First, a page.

This is the nicest section of the Lancaster canal, picturesque, quiet and with a little rain the path was nice and soft to run on. I’ve mentioned before about plans to re-open this section of the canal, although the M6 goes right over it. The idea is to move the last lock to the other side of the motorway, allowing boats passage under. I crossed over the motorway and immediately a silly pointer spotted me and nearly bowled me over in her excitement. Me and Helen then ran the last mile back to the meeting point. 14 miles done. The weather had warmed up a little, so I drank a whole load more water and scoffed a banana before setting off again, not feeling too bad at this point. Next meeting point was just south of Carnforth.

From here the canal started to get a bit busier with more dog walkers and runners. I need to mention about the number of abandoned full poo bags that I’d seen. If you’re on a secluded grassy section of the canal it is much better the leave the poo, as it will decompose naturally in 6-8 weeks, instead of putting it into a bag and leaving the bag. A poo bag will take many years  to decompose. I’ve once walked four or five miles carrying a full poo bag until I found a bin. Rant over.

This section was also a bit shorter and it wasn’t long before the familiar hound was chasing towards me. So far it had taken me just over three hours, including stops, and had run just over 19 miles. By now my legs were feeling tired, but stopping wasn’t an option. I filled up once again with water and set off. Next stop home.

This last section seemed to go on forever as the canal winds it’s way around the landscape to avoid locks or tunnels. Nice views of the sea before heading back inland. I vowed that when I reached the aqueduct I would walk across it, drinking and eating, before the final push home. It was nice to see a whole family out running together as we seemed to leapfrog each other a couple of times.

I looked at my watch a few times to see what the distance would be, although I told myself that when I reached the steps off the canal I would stop my watch and walk the last few hundred metres home, no matter if I hadn’t quite managed a full marathon. I didn’t need to worry as my run was 42.35km or 26.3miles, just a smidgen over a marathon in a time of four hours and four minutes, with ten minutes stopping time.


A couple of Strava friends saw my run and are planning on doing the same route themselves sometime in the future. For me, I might look at running from Preston back to Lancaster, again along the canal, although this would be approximately 31 miles. It also made me realise how awesome Ross Malpass’ run last year was, when he did the full 57 miles from Kendal to Preston in just under ten hours.

Back home and both Helen and Nelly were pleased to see me.  The rest of the day was mostly spent lying on the sofa reading, while Helen did amazing things in the garden. Another great day and a big thank you to Helen as I couldn’t have done it without her.



Make no mistake, Blubberhouses is a very strange name. Derived from the Anglo-Saxon word Bluberhus meaning house on the bubbling stream. It’s not a very big village. According to the 2011 census there were only 100 inhabitants. Anyway, that’s enough info from Wikipedia. Blubberhouses was the start and finish point for one of the best runs that me, my lovely wife Helen and our silly little pointer had ever done.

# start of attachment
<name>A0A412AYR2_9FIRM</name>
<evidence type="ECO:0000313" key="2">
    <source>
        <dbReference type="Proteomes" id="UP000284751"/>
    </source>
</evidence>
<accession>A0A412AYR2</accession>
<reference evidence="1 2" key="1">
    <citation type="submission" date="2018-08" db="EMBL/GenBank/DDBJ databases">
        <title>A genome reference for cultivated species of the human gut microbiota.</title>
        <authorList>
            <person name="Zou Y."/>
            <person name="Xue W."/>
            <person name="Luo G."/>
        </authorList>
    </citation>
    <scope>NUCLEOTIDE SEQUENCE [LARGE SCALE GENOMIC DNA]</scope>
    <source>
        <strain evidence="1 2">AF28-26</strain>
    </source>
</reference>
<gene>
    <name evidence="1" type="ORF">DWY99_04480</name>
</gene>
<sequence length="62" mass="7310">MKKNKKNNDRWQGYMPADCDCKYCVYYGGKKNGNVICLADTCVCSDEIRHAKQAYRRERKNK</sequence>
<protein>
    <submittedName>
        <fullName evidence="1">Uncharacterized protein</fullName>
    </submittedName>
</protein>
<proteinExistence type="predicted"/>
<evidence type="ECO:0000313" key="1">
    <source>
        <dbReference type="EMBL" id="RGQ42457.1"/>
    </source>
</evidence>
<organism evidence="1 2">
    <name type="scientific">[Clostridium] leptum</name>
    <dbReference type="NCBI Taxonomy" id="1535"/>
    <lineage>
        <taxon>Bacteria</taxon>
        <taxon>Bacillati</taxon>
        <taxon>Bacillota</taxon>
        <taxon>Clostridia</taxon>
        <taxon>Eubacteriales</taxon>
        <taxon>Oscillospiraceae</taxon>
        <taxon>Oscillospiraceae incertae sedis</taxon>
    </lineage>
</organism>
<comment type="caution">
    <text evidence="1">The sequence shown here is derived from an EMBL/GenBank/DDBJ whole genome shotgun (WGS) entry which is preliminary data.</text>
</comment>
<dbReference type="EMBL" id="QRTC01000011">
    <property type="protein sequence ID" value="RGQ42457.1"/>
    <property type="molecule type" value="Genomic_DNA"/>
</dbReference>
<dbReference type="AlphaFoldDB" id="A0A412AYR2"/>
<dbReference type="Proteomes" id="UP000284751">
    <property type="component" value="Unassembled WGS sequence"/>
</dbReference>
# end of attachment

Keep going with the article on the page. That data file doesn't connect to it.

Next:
We parked up at the smaller reservoir car park, which was already nearly full as we nabbed the last spot, and headed west along the old road parallel to the horrendously busy A59. Taking it easy, walking the up hills and gently running the flat and down hill sections was the plan. We also opted to go anti-clockwise as there would be a few short cuts back to the car if needed.

Up on the old road we both looked around as we could hear horses, but couldn’t see any. Possibly ghost horses. More likely Nelly’s paws were echoing off the stone wall sounding remarkably like hooves. We soon reached the A59 and took a few moments for a gap in the traffic. This next section was the only part of the route where I was worried about staying on the footpath, however, it turned out to be fairly clear which way to go.

Due to the young grouse on the moor Nelly was on a short lead, although a  baby grouse still managed to jump into her mouth. A gentle tap on the snozzle and she released it unharmed. Nelly will be telling her friends about that for a long time. Almost as exciting as that time she found a pheasant trapped under a car outside our house. We do have to be careful around birds as she does have a tendency to lose her little brain.


With only four miles done we reached the high point of our run at the top of Round Hill. This was also where we first saw other people, 3 runners and a couple of mountain bikers. We followed the bicycle tracks down and then up to Lippersley Pike at just under half way round but all down hill from here. Again, more people, almost busy on the fell. A quick selfie with the beautiful Mrs B before setting off again. (Oh, and you might notice that I’ve had a trim.)


A little further and we came across a small house, with security cameras at the gate. We stopped to take a photo of the Menwith Hill giant ‘golf balls’. Unfortunately they are not very clear on the photo, but the track  was great for running.


There was a short section on the road towards the larger reservoir car park, with loads of cars passing us, so we opted for the slightly longer route which would take us to the Swinsty Reservoir, via a few sheep fields. Hitting the reservoir path we were immediately inundated with other people, and as we neared the higher Fewston Reservoir the number of people increased exponentially. The car park here was insane. Completely full. The last couple of miles were along the wiggly reservoir path which was very well maintained and very popular.